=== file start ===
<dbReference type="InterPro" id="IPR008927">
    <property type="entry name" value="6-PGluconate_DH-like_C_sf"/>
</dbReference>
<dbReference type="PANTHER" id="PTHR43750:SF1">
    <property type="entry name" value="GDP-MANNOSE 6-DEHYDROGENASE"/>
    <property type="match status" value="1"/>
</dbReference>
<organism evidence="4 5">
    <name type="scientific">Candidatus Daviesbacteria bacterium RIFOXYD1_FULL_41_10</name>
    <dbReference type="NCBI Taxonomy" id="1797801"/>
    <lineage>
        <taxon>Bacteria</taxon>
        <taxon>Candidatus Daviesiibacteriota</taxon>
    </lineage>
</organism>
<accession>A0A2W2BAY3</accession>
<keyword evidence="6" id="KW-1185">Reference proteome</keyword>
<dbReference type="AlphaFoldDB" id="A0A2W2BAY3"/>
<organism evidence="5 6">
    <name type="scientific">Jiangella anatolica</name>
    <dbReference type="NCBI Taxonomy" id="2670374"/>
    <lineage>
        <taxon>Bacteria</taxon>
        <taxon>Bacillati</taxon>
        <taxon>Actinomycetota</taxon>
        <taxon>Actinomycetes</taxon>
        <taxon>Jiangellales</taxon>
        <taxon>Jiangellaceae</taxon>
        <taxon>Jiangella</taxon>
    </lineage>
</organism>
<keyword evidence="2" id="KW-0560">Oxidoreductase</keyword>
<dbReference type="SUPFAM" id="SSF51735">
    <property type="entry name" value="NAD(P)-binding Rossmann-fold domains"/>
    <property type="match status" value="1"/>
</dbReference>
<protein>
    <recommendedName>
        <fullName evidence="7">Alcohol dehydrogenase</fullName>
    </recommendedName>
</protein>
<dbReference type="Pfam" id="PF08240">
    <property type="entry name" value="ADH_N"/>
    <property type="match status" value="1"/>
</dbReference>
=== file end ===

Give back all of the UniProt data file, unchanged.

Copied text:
<dbReference type="InterPro" id="IPR008927">
    <property type="entry name" value="6-PGluconate_DH-like_C_sf"/>
</dbReference>
<dbReference type="PANTHER" id="PTHR43750:SF1">
    <property type="entry name" value="GDP-MANNOSE 6-DEHYDROGENASE"/>
    <property type="match status" value="1"/>
</dbReference>
<organism evidence="4 5">
    <name type="scientific">Candidatus Daviesbacteria bacterium RIFOXYD1_FULL_41_10</name>
    <dbReference type="NCBI Taxonomy" id="1797801"/>
    <lineage>
        <taxon>Bacteria</taxon>
        <taxon>Candidatus Daviesiibacteriota</taxon>
    </lineage>
</organism>
<accession>A0A2W2BAY3</accession>
<keyword evidence="6" id="KW-1185">Reference proteome</keyword>
<dbReference type="AlphaFoldDB" id="A0A2W2BAY3"/>
<organism evidence="5 6">
    <name type="scientific">Jiangella anatolica</name>
    <dbReference type="NCBI Taxonomy" id="2670374"/>
    <lineage>
        <taxon>Bacteria</taxon>
        <taxon>Bacillati</taxon>
        <taxon>Actinomycetota</taxon>
        <taxon>Actinomycetes</taxon>
        <taxon>Jiangellales</taxon>
        <taxon>Jiangellaceae</taxon>
        <taxon>Jiangella</taxon>
    </lineage>
</organism>
<keyword evidence="2" id="KW-0560">Oxidoreductase</keyword>
<dbReference type="SUPFAM" id="SSF51735">
    <property type="entry name" value="NAD(P)-binding Rossmann-fold domains"/>
    <property type="match status" value="1"/>
</dbReference>
<protein>
    <recommendedName>
        <fullName evidence="7">Alcohol dehydrogenase</fullName>
    </recommendedName>
</protein>
<dbReference type="Pfam" id="PF08240">
    <property type="entry name" value="ADH_N"/>
    <property type="match status" value="1"/>
</dbReference>